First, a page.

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DDI for IIoT (Part 1)

Timothy Rooney

Timothy Rooney

Feb 12, 2024

DDI for IIoT (Part 1)

The Internet of Things or “IoT” refers to the evolution of the Internet beyond connectivity and interaction among traditional user-operated devices like PCs, tablets, phones and similar types of devices into the realm of connectivity and interaction with non-user operated devices such as sensors, monitors and remotely controllable devices. Internet-enabling such “unmanned” devices allows them to autonomously report events, updates, status changes, or to perform remote actions commanded by users or other devices via the Internet. The popularity of home assistants, security systems, video doorbells, thermostats, door locks, etc. evinces the continuing expansion of IoT devices within residences.

What is IIoT?

IoT also boasts exceptional growth prospects for all types of industries such as utilities, energy, manufacturing, pharmaceuticals, educational institutions, municipalities, and others. This enterprise realm of IoT is referred to as the industrial IoT, or IIoT, where sensors, monitors, and controllers can be deployed indoors or out, often in ruggedized form factors. IIoT applications range from those broadly applicable across vertical industries including remote surveillance and security monitoring systems to provide expanded “eyes and ears” on buildings, factory floors, remote assets, etc., to specialized forms such as programmable logic controllers (PLCs) or actuators that can enact operational controls such as adjusting flow controls for production lines or pipelines. Remotely accessible sensors or controls can increase the breadth and depth of an organization’s visibility and control to achieve organizational objectives including automation, cost savings, timeliness, and improved customer satisfaction.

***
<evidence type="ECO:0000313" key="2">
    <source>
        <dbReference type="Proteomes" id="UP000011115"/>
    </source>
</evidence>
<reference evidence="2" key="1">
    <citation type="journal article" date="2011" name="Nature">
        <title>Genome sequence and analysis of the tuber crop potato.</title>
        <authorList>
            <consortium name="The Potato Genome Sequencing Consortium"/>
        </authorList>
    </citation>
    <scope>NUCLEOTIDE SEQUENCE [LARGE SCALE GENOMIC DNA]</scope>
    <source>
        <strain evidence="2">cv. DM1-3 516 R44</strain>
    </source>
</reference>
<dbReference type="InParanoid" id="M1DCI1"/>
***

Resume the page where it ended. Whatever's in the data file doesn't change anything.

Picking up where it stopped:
IIoT devices need IP too

IIoT devices by definition require Internet Protocol (IP) accessibility. Note that some types of remote sensors or “things” do not use IP protocols natively but can interface with an IP network through a border translation router. Wired IIoT devices can generally use native IPv4 or IPv6 protocols but certain wireless IIoT devices require optimization, particularly those deployed in remote areas, to enable them to conserve power (sleep often) and minimize bandwidth requirements (send small messages). The IETF has published several RFCs defining an IPv6 adaptation layer to facilitate Internet Protocol communications among IoT and non-IoT devices, termed IPv6 over Low -Power Wireless Personal Area Network (6LoWPAN). The adaptation layer serves to optimize native IIoT device traffic on IEEE 802.15.4 (2.4GHz), Bluetooth and low power Wifi networks for example to interface with native IPv6 routers and application servers. From a network topology perspective, IIoT devices could be considered general IP hosts sprinkled across existing subnets as is the case with most residential deployments. Alternatively, one could allocate an independent IP block(s) to facilitate IIoT application-specific capacity, security and manageability practices. Such “air gapping” separation of IIoT devices from the enterprise network adheres with judicious network security practice and is actually one of the core principles defined in the International Engineering Consortium IEC 62443 standard, entitled Industrial communication networks - IT security for networks and systems.

DDI for IIoT

Please check out part 2 of this post for more discussion of network topology options and associated IP addressing and DNS considerations.